It looks like people are searching for nice, clean answers. Well, biology and evolution is a messy business, there are competing factors to our survival that might never be perfectly balanced (at least, not until the advent of 2-directional mind machine interface and the ability to reprogram the brain
). On one hand, there's a strong desire to reproduced hard-wired in our genetic code by a billion years of evolution, it's absolutely necessary, the species would not have survived without it. On the other hand, we became social animals much more recently and we have evolved to optimize our social situation, but evolution can't just throw out the desire to reproduce, the species would cease to exist. So, on one hand we have a fundamental desire to reproduce at all costs and on the other hand we have the desire to live as a successful social people. It's not unreasonable to suggest that certain individuals in the society will be outliers on one extreme or the other, but on the average evolution has struck a pretty good balance.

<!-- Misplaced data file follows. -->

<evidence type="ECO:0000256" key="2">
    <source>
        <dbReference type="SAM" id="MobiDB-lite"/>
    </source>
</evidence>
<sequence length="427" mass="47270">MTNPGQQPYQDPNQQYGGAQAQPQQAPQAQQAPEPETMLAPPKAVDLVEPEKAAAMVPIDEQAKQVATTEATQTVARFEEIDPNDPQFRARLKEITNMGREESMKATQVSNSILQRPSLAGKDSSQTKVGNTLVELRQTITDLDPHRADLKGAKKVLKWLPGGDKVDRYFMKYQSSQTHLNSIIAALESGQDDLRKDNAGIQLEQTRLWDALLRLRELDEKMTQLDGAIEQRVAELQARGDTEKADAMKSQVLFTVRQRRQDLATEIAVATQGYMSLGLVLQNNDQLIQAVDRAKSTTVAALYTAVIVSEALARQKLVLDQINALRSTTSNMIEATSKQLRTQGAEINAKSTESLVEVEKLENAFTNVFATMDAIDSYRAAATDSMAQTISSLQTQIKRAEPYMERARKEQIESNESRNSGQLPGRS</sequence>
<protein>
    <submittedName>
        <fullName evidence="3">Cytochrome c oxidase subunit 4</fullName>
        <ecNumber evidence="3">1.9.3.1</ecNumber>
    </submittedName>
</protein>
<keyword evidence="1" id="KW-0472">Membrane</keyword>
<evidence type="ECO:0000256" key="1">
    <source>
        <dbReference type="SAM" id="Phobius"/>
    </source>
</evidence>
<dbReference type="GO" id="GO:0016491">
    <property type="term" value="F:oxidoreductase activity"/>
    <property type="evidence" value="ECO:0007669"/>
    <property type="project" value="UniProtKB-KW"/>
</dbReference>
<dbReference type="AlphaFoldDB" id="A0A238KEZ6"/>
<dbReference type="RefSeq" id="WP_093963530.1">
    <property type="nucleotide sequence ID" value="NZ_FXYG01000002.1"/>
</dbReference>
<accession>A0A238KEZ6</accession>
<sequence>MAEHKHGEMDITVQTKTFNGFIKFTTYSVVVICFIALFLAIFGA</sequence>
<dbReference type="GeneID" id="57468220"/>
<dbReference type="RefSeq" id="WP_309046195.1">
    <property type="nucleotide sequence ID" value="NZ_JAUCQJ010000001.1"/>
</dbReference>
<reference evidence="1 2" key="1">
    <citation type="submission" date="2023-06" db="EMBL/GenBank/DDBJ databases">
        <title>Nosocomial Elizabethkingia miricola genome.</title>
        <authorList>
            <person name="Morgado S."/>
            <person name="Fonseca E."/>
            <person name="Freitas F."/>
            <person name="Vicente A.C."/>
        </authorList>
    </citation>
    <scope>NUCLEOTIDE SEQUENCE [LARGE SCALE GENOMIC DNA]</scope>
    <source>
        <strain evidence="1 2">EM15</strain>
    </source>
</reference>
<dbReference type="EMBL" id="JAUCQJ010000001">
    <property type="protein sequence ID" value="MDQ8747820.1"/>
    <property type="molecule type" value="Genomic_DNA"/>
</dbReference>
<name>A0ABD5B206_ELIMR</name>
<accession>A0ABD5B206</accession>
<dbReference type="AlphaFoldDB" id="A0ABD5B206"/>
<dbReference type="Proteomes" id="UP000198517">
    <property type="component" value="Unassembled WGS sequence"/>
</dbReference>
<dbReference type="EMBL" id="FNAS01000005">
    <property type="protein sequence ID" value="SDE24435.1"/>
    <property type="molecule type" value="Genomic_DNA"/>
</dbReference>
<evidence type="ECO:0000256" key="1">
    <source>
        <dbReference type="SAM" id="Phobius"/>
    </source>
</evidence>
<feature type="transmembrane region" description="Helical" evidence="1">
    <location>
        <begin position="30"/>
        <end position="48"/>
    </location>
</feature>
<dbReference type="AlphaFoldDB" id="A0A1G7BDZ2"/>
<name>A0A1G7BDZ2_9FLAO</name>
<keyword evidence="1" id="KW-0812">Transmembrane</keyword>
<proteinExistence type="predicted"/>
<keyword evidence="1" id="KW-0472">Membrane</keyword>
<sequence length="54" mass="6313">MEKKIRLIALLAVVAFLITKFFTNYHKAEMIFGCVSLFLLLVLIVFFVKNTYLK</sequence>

Then, through at least the last 100,000 years of evolution we can add to natural selection artificial selection. If you go back far enough, you will see that rape was largely condemned as a violation of the man's (be it the father's or mate's/husband's) property rights and it threatened his genetic line, so he and others of power and influence in the tribe, acted to protect their survival and procreation by killing the guilty party. Over the years, those born with the strongest sexual inclinations, ones that caused them to go outside the bounds of what came to be regarded as socially acceptable, were killed...of course, those with no desire to reproduce may not have been killed, but they were also much less likely to reproduce. The result was that those who were most inclined to justify rape because of a strong and primitive reproductive desire were artificially removed from the gene pool and now we're at the point that, on average (of course there are outliers), we consider it inherently morally reprehensible without having to resort to property rights or a desire to ensure the integrity of our genetic line; and, of course, this has all run in parallel with the evolution of our brains and our capacity to reason and the cultural evolution that this element of biological evolution has allowed. We weren't always like this, this mindset and our modern reasoning capabilities are a result of thousands of generations of evolutionary selection, both natural and, more recently, artificial. But there's nothing wrong with seeing that we are a superior beings compared to our ancestors, that is the direction evolution should take, nor is this 'moral code' (I use the term morality with caution because of the superstitious baggage it carries, but it is the term that most accurately describes this instinct) any less important because of how we gained it, if anything it makes it more important because it has been tested and verified by evolution. We evolved this way for a good, objective reason, it has greatly aided the survival and advancement of our species. To me that seems like a far better reason to conduct our lives according to this 'moral code' than simply because the invisible man in the sky said we should.